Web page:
before the system can be set up. However, Macedonian politicians supported
to use such a system might be used in the next electoral cycles.

No need for e-voting: Azerbaijani Central Election Commission (12.01.2009)

No e-voting in next elections (9.01.2009)

EDRi-gram: Finnish e-voting fiasco: votes lost (5.11.2008)

7. Big Brother Awards UK 2008

Big Brother Awards (BBA) are back in UK with more positive awards to
celebrate the people that have been involved in protecting privacy in the
past years.

The event, held in December 2008 at the London School of Economics, was
organized by the EDRi-member Privacy International and gave only one Big
Brother 2008 award - the statue of a boot stamping upon a human head - to
the New Labour.

Other six positive prices, called Roll of Honour, were received by:

- Baroness Sarah Ludford MEP - one of the Liberal Democrat Members of
the European Parliament, member of the Human Rights Committee;

- Phil Booth, the National Coordinator of the NO2ID Campaign against the
Database State;

- Helen Wallace, Executive Director of GeneWatch UK, that has provided
expert evidence on behalf of S. and Marper to the European Court of Human

- Gareth Crossman - retiring Director of Policy at Liberty Human Rights;

- Becky Hogge - retiring Executive Director of the Open Rights Group;

- Rt. Hon. David Davis MP, the former Conservative Shadow Home Affairs

UK Big Brother Awards - boos for NuLabour, hurrahs for Sarah Ludford, Phil
Booth, Helen Wallace, Gareth Crossman, Becky Hogge and David Davis

The Big Brother awards are back (12.12.2008)

EDRi-gram: ECHR decided against the UK DNA Database (17.12.2008)

8. Montenegro blocks Facebook and Youtube for civil servants

Montenegro's office in charge with the government Internet infrastructure
decided to ban access to several social networking or video sharing
websites, such as YouTube or Facebook. The public servants were announced by
a statement sent at the end of December 2008 by the office to all civil

Now, the civil servants trying to access those website will receive an
access denied message. Even though this is not a spectacular measure at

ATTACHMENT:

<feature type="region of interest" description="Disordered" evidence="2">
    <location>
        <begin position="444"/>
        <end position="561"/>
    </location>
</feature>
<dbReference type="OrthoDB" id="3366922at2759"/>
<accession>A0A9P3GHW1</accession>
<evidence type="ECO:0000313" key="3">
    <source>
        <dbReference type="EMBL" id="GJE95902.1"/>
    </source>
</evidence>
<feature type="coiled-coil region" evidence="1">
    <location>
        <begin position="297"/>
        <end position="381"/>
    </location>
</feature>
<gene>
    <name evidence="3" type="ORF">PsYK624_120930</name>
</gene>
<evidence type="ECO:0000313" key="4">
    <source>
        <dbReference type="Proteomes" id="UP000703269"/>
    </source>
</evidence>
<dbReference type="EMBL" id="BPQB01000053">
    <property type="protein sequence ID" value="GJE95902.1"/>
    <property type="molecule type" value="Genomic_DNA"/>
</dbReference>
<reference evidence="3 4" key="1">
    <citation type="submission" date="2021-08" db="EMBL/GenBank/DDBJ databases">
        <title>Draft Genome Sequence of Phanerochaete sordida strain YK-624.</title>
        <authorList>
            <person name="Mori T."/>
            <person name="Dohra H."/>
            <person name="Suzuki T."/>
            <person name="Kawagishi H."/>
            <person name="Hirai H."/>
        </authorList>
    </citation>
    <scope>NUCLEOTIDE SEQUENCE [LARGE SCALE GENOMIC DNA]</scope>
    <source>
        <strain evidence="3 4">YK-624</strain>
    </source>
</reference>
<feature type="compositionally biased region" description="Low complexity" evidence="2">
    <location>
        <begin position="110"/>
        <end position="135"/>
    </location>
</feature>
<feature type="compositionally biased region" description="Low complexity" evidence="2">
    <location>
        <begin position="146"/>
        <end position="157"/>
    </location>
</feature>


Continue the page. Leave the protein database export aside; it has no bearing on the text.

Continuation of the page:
workplace, it is interesting that the reason behind the blockage was not to
allow an increase of the productivity for all government employees, but to "
avoid a meltdown of its system from excess traffic".

The official statement explained: "Therefore, during working hours, access
to certain potentially malicious and huge traffic generating websites is
disabled," and accepted not to block the websites off the working hours.

Montenegro, the newest European country with 650 000 inhabitants has an
Internet penetration rate of almost 40% and more than 14 000 Facebook users.

Montenegro bans Facebook access in government offices (18.12.2008)

Social Media's Popularity Too Much For Montenegro Gov't (18.12.2008)

9. ENDitorial:  Everyone can eavesdrop in Macedonia

Eavesdropping devices that are being sold through adverts are mostly used by
pupils for cheating at their school exams, and by men who doubt their wives'

"Hey, let's meet, we should not discuss this over the phone." This sentence
has long been used among friends, colleagues and relatives, but today, if
something important is to be discussed, the sentence would rather be "Let me
whisper something to you, but check your ear first".

Today, the technologies for communications monitoring and recording
conversations are so advanced, practically unnoticeable, and easily
available - they can be bought through an advert for only 250 denars! This
equipment surely cannot help you hear about the next mischief Greece is
planning to do, but you can at least hear the crying baby in another room,
catch your wife with the neighbour or cheat at most of the exams at the
faculty or in high school.

An electronics technician from Skopje who is selling these devices has had a
very unpleasant experience with the victims of his clients. He insisted that
we do not publish his name.

I'm only making these devices, and I am not responsible for how people are
using them. My "bug" has a range of 50 meters, and the recording can also be
heard on a mobile phone. It is recording excellent on an FM-radiofrequency,
except when waves from the radio stations in Skopje are causing
interference - he says, while showing us the small transmitter.

For commercial purposes, the name of his firm is on the package of the
transmitter. This is how the problems started for the technician.

"A teacher from a school in Skopje called me. I could feel the anger in
his voice. He caught his students cheating during an exam by using my "bug".
What can I say; I am not encouraging children to do this. I also explained
to him that there are also other young electronics technicians, who are
manufacturing transmitters" he said.

Let me be clear, I am not selling these devices so that they could be
abused. Some people are using my "bugs" to discover marital infidelities.
Sometimes people are calling me, as if I had placed the device. I want these
devices to be used for noble purposes, so that mothers could hear their
babies crying, for instance. I am even prepared to give one of my bugs to
each mother with twins, he added.

The devices of the Macedonian electronics technician are just part of the
technological array of devices that can be used for eavesdropping. Almost
all of the mobile phones have voice recorders. The new voice recorders are
so small that they can be hidden in one's sleeve. eBay and other websites
are selling mobile phones worth up to 1,000 euros that can be used to
eavesdrop on other mobile phones. Hacker websites on the internet are
offering small programs for free, that can be sent via e-mail, that are